How to Handle the Hospital

Pastors and hospital visits. They go together hand in hand. Shoot, people and hospital visits do. In the past 17 months on the job, I have visited people who had a newborn with RSV, premature babies with multiple issues, a pregnant mother whose body wanted to give birth (many months) earlier than it should, a woman who suffered a stroke, a friend who needed an aortic aneurysm repaired, and a burn victim, as well as a few healthy newborns and mothers.

I understand that everyone wants the pastor to visit them in the hospital. But, quite honestly, the pastor (read: paid staff member) is not always the best person. If people are in ministry with others (small group, service team, etc.), I find it best that those people go. Regardless, I’ve had my share of hospital room and waiting room visits (some good, some not so good, and some hilarious), and I’ve also been the one who has been visited. In it all, I have found a few things helpful to know. So consider this Hospital Life 101.

First, there are all kinds of different types of people who will show up at the hospital when you (or someone you love) is admitted. You may be one (or many) of these:

  • The family member who isn’t too close to you but feels obligated to stick around: I never know what do do with these people. Do you ask them to leave? Do you tell them to go get some coffee?
  • The lurker: This is the person who doesn’t need to be there but is there regardless. They always overstay their welcome, and you usually feel obligated to entertain them. You tell them stories or ask them questions when all you want is to be left alone.
  • The know-it-all: This person likes to tell the doctor or nurse how to do his or her job. I know that you read a book in biology class about the common cold, but I like to let the doctors do their job.
  • The stranger: This is the friend of a friend. Who invited you?
  • The person who is there to “do whatever you need”: We all know that you will do whatever we need while we are in the hospital (I’ve said it myself many times). Everyone who knows we are in the hospital will do whatever we need. So will the nurses. You know what I need you to do? Get my tires rotated, oil changed, and lawn mowed. Oh wait, you don’t want to do that? I’ve learned that “do whatever you need” really gets translated into “bring you a meal.” (The truth is, people say this because they don’t know what else to say. And saying, “I’m praying for you and love you” never sounds good enough.)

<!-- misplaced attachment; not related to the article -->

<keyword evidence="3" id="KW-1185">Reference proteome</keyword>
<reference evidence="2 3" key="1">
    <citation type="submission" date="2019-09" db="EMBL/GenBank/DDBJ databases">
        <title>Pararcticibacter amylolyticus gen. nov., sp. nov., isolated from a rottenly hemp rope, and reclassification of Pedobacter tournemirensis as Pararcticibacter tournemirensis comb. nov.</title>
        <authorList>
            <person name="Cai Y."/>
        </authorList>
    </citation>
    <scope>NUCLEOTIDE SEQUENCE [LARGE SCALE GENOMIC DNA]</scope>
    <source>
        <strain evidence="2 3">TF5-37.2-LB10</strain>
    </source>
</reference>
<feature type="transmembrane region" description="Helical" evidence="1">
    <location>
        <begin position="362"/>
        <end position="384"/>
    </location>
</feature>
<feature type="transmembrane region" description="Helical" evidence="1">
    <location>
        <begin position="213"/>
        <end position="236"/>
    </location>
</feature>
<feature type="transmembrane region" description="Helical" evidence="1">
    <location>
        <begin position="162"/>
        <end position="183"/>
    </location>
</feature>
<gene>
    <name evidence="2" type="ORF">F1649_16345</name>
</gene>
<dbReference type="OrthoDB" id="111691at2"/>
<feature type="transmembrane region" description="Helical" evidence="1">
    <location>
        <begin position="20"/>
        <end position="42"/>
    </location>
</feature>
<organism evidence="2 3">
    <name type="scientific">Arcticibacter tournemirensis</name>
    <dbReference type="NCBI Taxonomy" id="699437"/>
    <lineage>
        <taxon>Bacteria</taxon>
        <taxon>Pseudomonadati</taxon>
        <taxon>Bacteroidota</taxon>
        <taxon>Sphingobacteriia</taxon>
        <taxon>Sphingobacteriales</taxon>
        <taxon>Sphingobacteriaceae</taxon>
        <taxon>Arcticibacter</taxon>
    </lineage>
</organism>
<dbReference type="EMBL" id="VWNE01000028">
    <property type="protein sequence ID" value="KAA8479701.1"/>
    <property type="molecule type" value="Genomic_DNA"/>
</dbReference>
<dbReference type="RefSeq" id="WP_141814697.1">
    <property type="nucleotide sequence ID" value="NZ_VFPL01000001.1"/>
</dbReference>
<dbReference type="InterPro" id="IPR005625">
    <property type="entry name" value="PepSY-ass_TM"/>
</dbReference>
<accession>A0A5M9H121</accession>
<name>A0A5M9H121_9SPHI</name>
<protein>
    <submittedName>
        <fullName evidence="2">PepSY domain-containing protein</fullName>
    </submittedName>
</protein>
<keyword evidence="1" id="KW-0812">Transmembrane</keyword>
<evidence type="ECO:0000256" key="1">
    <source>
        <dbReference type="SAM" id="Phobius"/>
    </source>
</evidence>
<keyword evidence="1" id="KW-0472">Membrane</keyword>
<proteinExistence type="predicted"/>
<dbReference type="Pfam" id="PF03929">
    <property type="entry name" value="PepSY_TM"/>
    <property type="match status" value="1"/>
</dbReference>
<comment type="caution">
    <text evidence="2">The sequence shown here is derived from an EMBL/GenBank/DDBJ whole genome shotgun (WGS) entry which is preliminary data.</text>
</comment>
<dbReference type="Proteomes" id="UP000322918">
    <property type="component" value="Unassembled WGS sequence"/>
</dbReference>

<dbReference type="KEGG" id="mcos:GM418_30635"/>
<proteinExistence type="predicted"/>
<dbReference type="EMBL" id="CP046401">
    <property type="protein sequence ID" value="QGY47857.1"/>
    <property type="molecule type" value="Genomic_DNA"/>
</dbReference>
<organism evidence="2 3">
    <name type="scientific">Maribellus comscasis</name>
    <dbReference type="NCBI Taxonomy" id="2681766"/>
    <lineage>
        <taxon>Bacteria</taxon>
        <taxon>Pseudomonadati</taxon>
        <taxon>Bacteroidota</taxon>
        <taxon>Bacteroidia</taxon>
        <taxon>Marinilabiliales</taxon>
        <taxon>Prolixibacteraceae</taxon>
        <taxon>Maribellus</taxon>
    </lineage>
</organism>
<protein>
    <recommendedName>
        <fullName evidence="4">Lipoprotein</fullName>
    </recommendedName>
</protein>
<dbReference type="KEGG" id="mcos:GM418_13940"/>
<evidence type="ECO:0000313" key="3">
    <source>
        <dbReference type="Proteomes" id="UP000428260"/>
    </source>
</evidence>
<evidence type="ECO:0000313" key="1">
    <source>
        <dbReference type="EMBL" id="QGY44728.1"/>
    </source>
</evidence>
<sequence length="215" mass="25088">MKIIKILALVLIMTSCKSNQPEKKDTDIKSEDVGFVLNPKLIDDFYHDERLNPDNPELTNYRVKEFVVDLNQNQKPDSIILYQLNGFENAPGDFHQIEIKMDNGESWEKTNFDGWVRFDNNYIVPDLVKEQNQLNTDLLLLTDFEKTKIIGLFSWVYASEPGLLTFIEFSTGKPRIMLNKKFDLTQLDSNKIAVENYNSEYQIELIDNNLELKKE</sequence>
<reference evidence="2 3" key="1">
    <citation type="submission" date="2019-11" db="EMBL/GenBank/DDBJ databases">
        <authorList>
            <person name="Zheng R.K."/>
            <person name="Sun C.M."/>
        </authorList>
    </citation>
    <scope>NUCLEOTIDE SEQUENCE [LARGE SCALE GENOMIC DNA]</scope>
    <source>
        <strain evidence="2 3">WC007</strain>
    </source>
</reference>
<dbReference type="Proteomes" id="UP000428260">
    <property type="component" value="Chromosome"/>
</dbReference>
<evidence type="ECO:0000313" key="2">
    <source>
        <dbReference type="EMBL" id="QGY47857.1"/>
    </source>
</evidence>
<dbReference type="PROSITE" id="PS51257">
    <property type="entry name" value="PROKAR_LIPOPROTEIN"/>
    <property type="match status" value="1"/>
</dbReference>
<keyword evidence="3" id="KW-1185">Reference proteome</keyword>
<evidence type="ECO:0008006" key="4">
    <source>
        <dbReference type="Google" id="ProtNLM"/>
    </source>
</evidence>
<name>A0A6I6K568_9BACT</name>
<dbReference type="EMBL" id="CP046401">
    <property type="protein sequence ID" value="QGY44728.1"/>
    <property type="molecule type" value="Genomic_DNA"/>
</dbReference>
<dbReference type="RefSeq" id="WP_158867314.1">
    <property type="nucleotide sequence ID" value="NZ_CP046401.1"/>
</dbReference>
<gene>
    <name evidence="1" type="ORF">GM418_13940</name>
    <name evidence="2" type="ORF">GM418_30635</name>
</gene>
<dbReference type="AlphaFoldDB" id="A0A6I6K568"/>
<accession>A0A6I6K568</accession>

So how can we avoid being that person? In my experience a few things help me navigate the awkwardness of the hospital visit.

  • Let the depth of the friendship determine the length of the visit: I sometimes meet a family for the first time at the hospital. That being the case, I don’t show up as a friend (meaning, I don’t show up with any shared experience or prior relationship). I’m a pastor. In that role my goal is to comfort them, pray for them, and leave (five minutes, tops). If I am invited to stay, then I stay (but I never get too comfortable). But if the friendship is deep, the stay is longer. A great friend of mine brought his family of four (now five) to Baton Rouge when Ethan was born. The welcome never wore out.
  • Family first: If you aren’t immediate family, get in the back of the line. Your priorities do not matter. Wait your turn. But if that person has no family around, you may need to be that family for them. So be ready.
  • Ask to do something specific: The phrase “let me know if I can do anything” is kind, but not helpful. It is better to say “I am on the way to the hospital and am right by Chili’s. What can I bring you?” Or “Can I pick your kids up from school?” These kind of specific requests let the patient’s (or family member’s) mind stay where it needs to be and doesn’t require them to think about superfluous stuff.
  • Remember, it’s not about you: Family and friends can get very invested in the hospital stay of someone else. I understand this (and don’t want to stifle it), but you can never make that time about you. People who are at the hospitalhave minds that are racing with a million things. If there is any time to extend grace toward someone, extend it there.
  • If you do bring something, bring something helpful: Our friend brought us Dr. Pepper, gum, and breath mints for Courtney’s stay after delivering Ethan. PERFECT. Disposable, small, and useful. Who needs a billion balloons?
  • Feel: You don’t have to have it all together. Sometimes waiting rooms and hospital rooms are very painful places. When Ethan was in the hospital two babies died. At times like that people don’t need your answers. They need your compassion.
  • Pray: People don’t want to ask for prayer, but they always appreciate it. If you do nothing else, ask if you can pray for them.

Nothing magical, nothing fool-proof…but just some ways you can care for those in need and be of service.